Re: "much difference is construed betwixt the naked and the

Carl Feynman (
Tue, 13 May 1997 10:59:42 -0400

At 01:57 PM 5/10/97 -0400, Perry E. Metzger wrote:

>Robin D. Hanson writes:
>> "Perry E. Metzger" writes:
>> >> I'm not sure why you think people's preferences regarding nudity would
>> >> be very different in the comon areas of a gated private development,

Here's a data point: for a while I lived in a group house where we legalized
nudity by concensus. When someone moved in who found it objectionable, we
stopped. It was never a big deal.

>> The question is whether recent historical trends are a one-time
>> historical transition, or whether it is more a matter of cycles,
>> multiple equilibria, and other contextual effects. Maybe both the very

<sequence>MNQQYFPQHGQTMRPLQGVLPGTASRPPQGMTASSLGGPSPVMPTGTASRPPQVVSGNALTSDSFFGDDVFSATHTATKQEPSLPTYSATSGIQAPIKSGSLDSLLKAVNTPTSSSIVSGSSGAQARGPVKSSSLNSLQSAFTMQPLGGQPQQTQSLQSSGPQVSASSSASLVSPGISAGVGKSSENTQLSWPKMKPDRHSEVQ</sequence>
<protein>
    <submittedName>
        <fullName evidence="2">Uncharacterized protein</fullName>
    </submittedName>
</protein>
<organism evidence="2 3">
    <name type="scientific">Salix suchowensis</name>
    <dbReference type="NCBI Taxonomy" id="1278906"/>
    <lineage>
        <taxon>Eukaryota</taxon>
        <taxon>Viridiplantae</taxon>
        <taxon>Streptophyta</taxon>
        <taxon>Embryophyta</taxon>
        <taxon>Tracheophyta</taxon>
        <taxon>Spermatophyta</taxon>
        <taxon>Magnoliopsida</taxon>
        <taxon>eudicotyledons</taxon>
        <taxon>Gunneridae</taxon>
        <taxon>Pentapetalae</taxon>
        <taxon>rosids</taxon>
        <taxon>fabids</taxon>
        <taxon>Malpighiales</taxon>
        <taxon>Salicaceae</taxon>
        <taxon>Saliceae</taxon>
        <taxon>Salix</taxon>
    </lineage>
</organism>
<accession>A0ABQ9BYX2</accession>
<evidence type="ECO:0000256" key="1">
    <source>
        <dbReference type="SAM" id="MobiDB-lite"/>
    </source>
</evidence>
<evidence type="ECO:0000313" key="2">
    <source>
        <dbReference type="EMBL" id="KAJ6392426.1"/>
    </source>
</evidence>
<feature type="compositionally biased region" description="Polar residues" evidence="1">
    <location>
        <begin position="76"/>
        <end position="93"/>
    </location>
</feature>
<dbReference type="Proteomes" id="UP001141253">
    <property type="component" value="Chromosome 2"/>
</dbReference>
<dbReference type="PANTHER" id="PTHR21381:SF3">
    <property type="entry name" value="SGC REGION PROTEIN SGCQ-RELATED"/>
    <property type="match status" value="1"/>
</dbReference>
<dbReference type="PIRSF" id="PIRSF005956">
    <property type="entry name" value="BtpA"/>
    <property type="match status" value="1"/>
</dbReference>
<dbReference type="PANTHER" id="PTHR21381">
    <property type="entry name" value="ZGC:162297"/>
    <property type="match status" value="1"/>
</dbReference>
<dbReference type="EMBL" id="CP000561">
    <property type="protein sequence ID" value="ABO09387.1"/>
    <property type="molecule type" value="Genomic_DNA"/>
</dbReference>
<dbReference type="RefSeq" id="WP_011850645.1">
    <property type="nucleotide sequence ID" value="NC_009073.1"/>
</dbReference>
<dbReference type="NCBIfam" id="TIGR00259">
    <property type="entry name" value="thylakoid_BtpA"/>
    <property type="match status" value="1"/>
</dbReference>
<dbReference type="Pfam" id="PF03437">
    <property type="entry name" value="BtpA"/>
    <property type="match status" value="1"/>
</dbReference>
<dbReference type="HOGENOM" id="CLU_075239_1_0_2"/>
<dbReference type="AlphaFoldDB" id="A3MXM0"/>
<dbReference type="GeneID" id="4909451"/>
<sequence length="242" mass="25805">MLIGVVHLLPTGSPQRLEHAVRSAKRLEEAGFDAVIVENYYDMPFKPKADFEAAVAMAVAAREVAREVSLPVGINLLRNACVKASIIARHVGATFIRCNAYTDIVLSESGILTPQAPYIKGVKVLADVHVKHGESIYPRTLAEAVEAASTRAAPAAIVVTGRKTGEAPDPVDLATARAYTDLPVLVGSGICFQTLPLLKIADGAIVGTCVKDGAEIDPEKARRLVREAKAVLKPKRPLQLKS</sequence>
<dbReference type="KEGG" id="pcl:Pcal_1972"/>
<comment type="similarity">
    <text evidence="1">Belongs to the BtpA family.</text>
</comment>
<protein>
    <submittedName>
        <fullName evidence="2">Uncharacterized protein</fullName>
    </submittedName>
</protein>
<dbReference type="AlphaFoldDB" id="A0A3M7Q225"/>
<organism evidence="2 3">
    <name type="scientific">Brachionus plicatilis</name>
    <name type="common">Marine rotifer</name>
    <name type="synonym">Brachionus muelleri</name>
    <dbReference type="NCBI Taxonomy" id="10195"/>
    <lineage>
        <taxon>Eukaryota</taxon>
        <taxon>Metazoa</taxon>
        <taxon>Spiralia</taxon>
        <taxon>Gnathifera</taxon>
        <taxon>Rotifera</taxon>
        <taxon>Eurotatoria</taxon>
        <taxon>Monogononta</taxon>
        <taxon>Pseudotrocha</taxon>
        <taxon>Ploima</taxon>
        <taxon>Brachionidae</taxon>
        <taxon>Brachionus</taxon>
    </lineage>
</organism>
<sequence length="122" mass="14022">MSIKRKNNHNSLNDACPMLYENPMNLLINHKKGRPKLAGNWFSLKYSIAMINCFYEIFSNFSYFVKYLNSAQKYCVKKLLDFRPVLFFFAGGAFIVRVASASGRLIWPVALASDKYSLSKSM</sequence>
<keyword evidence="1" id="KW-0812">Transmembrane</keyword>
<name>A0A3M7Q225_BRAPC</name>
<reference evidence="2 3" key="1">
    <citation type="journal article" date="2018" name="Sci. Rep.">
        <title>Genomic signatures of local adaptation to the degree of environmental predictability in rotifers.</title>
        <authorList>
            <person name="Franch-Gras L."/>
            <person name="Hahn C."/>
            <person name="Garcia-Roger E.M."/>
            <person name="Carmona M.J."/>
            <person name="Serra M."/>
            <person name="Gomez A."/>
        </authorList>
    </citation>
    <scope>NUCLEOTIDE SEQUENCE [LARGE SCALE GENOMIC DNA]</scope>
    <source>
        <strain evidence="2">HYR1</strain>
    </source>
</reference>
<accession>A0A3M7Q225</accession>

>> prudish and the routinely nude cultures are self-consistent equilibria
>> in certain contexts. But most of human history has been between these
>> extremes, and so absent a reason to expect some fundamentally new
>> development, I'd expect future culture to also lie within historical
>> ranges.
>Note that historical ranges include primitive cultures which are, for
>our purposes, nudists, although they wouldn't think of themselves as
>I'm also not very sure about the "cycles" notion. European and North
>American body modesty mores have pretty much remained on the "prudish"
>side of the line from the fall of Rome until the last century. Thats a
>very long cycle indeed! I suspect that the primacy of Christianity had
>more to do with it than "natural cycles".

I seem to recall that public nudity was unremarkable in western Europe until
roughly 1500. Not that people went around all day in the nude, but it would
not be unreasonable to happen upon someone bathing or changing clothes in
public. That's my recollection of what I read a while ago in "The History
of Manners" by Norbert Elias. Unfortunatey, I read that in the first
volume, and now when I look on my bookshelves, I can only find the ^#^%&
second volume.